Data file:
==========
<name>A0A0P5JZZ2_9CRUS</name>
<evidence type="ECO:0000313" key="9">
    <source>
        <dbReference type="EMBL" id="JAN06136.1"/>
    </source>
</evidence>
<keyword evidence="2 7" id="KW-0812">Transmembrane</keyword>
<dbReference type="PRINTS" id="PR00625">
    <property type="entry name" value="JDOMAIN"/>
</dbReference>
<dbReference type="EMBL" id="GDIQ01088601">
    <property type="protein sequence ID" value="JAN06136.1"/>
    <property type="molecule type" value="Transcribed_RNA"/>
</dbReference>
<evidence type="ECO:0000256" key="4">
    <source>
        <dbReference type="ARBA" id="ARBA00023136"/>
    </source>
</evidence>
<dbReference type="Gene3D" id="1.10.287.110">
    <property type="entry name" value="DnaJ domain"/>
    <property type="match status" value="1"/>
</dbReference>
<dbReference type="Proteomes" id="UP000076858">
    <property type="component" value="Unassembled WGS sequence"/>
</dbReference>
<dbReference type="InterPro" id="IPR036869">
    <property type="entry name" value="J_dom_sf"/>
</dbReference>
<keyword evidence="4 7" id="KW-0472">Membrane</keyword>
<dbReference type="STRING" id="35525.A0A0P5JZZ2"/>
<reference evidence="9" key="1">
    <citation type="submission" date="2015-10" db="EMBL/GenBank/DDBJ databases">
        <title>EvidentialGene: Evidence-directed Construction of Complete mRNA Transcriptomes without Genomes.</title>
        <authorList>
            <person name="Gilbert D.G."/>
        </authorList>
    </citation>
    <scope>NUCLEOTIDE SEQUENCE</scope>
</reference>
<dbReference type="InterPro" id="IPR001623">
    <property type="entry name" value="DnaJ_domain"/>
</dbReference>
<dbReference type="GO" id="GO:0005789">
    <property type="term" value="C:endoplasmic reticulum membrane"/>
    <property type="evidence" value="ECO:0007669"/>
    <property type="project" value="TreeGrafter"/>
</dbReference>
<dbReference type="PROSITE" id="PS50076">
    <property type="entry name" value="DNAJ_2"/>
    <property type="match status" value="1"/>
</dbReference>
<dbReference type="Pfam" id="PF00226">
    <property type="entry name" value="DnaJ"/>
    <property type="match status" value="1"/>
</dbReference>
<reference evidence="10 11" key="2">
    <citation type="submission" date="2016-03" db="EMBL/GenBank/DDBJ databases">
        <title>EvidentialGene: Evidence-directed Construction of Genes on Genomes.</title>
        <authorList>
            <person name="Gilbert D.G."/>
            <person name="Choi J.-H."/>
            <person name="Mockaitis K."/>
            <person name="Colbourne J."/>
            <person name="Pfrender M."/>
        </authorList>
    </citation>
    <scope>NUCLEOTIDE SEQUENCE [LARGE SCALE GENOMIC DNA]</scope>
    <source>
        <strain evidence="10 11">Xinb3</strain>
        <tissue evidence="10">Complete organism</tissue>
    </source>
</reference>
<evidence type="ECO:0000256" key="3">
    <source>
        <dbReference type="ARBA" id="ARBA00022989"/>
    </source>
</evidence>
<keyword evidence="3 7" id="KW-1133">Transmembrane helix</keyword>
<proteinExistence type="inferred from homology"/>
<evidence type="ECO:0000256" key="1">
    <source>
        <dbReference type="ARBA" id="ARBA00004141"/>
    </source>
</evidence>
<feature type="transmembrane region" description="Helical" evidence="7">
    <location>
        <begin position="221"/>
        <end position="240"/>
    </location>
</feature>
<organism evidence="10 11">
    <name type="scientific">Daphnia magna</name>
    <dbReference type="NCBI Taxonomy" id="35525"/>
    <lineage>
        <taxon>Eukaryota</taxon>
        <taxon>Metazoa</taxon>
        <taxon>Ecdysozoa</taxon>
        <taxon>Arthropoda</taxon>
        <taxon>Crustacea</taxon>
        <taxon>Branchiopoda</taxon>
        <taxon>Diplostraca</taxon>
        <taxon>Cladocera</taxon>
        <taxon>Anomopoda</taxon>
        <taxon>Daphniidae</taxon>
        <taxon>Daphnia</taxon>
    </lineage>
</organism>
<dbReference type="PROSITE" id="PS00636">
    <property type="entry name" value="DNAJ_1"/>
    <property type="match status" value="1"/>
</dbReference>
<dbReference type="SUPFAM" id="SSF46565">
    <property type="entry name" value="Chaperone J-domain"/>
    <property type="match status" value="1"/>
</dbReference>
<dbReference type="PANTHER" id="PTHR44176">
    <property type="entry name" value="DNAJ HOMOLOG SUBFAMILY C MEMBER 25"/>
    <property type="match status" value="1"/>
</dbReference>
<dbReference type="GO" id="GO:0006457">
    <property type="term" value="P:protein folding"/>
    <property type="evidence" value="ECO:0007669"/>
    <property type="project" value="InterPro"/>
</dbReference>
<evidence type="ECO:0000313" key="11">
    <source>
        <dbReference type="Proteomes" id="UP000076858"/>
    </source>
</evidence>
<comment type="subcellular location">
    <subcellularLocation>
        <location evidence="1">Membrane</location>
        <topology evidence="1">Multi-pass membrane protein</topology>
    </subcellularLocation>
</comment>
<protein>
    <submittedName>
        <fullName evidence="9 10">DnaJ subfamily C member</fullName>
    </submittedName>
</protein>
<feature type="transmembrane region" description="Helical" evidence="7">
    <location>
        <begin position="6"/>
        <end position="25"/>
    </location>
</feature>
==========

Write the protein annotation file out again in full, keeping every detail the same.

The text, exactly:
<name>A0A0P5JZZ2_9CRUS</name>
<evidence type="ECO:0000313" key="9">
    <source>
        <dbReference type="EMBL" id="JAN06136.1"/>
    </source>
</evidence>
<keyword evidence="2 7" id="KW-0812">Transmembrane</keyword>
<dbReference type="PRINTS" id="PR00625">
    <property type="entry name" value="JDOMAIN"/>
</dbReference>
<dbReference type="EMBL" id="GDIQ01088601">
    <property type="protein sequence ID" value="JAN06136.1"/>
    <property type="molecule type" value="Transcribed_RNA"/>
</dbReference>
<evidence type="ECO:0000256" key="4">
    <source>
        <dbReference type="ARBA" id="ARBA00023136"/>
    </source>
</evidence>
<dbReference type="Gene3D" id="1.10.287.110">
    <property type="entry name" value="DnaJ domain"/>
    <property type="match status" value="1"/>
</dbReference>
<dbReference type="Proteomes" id="UP000076858">
    <property type="component" value="Unassembled WGS sequence"/>
</dbReference>
<dbReference type="InterPro" id="IPR036869">
    <property type="entry name" value="J_dom_sf"/>
</dbReference>
<keyword evidence="4 7" id="KW-0472">Membrane</keyword>
<dbReference type="STRING" id="35525.A0A0P5JZZ2"/>
<reference evidence="9" key="1">
    <citation type="submission" date="2015-10" db="EMBL/GenBank/DDBJ databases">
        <title>EvidentialGene: Evidence-directed Construction of Complete mRNA Transcriptomes without Genomes.</title>
        <authorList>
            <person name="Gilbert D.G."/>
        </authorList>
    </citation>
    <scope>NUCLEOTIDE SEQUENCE</scope>
</reference>
<dbReference type="InterPro" id="IPR001623">
    <property type="entry name" value="DnaJ_domain"/>
</dbReference>
<dbReference type="GO" id="GO:0005789">
    <property type="term" value="C:endoplasmic reticulum membrane"/>
    <property type="evidence" value="ECO:0007669"/>
    <property type="project" value="TreeGrafter"/>
</dbReference>
<dbReference type="PROSITE" id="PS50076">
    <property type="entry name" value="DNAJ_2"/>
    <property type="match status" value="1"/>
</dbReference>
<dbReference type="Pfam" id="PF00226">
    <property type="entry name" value="DnaJ"/>
    <property type="match status" value="1"/>
</dbReference>
<reference evidence="10 11" key="2">
    <citation type="submission" date="2016-03" db="EMBL/GenBank/DDBJ databases">
        <title>EvidentialGene: Evidence-directed Construction of Genes on Genomes.</title>
        <authorList>
            <person name="Gilbert D.G."/>
            <person name="Choi J.-H."/>
            <person name="Mockaitis K."/>
            <person name="Colbourne J."/>
            <person name="Pfrender M."/>
        </authorList>
    </citation>
    <scope>NUCLEOTIDE SEQUENCE [LARGE SCALE GENOMIC DNA]</scope>
    <source>
        <strain evidence="10 11">Xinb3</strain>
        <tissue evidence="10">Complete organism</tissue>
    </source>
</reference>
<evidence type="ECO:0000256" key="3">
    <source>
        <dbReference type="ARBA" id="ARBA00022989"/>
    </source>
</evidence>
<keyword evidence="3 7" id="KW-1133">Transmembrane helix</keyword>
<proteinExistence type="inferred from homology"/>
<evidence type="ECO:0000256" key="1">
    <source>
        <dbReference type="ARBA" id="ARBA00004141"/>
    </source>
</evidence>
<feature type="transmembrane region" description="Helical" evidence="7">
    <location>
        <begin position="221"/>
        <end position="240"/>
    </location>
</feature>
<organism evidence="10 11">
    <name type="scientific">Daphnia magna</name>
    <dbReference type="NCBI Taxonomy" id="35525"/>
    <lineage>
        <taxon>Eukaryota</taxon>
        <taxon>Metazoa</taxon>
        <taxon>Ecdysozoa</taxon>
        <taxon>Arthropoda</taxon>
        <taxon>Crustacea</taxon>
        <taxon>Branchiopoda</taxon>
        <taxon>Diplostraca</taxon>
        <taxon>Cladocera</taxon>
        <taxon>Anomopoda</taxon>
        <taxon>Daphniidae</taxon>
        <taxon>Daphnia</taxon>
    </lineage>
</organism>
<dbReference type="PROSITE" id="PS00636">
    <property type="entry name" value="DNAJ_1"/>
    <property type="match status" value="1"/>
</dbReference>
<dbReference type="SUPFAM" id="SSF46565">
    <property type="entry name" value="Chaperone J-domain"/>
    <property type="match status" value="1"/>
</dbReference>
<dbReference type="PANTHER" id="PTHR44176">
    <property type="entry name" value="DNAJ HOMOLOG SUBFAMILY C MEMBER 25"/>
    <property type="match status" value="1"/>
</dbReference>
<dbReference type="GO" id="GO:0006457">
    <property type="term" value="P:protein folding"/>
    <property type="evidence" value="ECO:0007669"/>
    <property type="project" value="InterPro"/>
</dbReference>
<evidence type="ECO:0000313" key="11">
    <source>
        <dbReference type="Proteomes" id="UP000076858"/>
    </source>
</evidence>
<comment type="subcellular location">
    <subcellularLocation>
        <location evidence="1">Membrane</location>
        <topology evidence="1">Multi-pass membrane protein</topology>
    </subcellularLocation>
</comment>
<protein>
    <submittedName>
        <fullName evidence="9 10">DnaJ subfamily C member</fullName>
    </submittedName>
</protein>
<feature type="transmembrane region" description="Helical" evidence="7">
    <location>
        <begin position="6"/>
        <end position="25"/>
    </location>
</feature>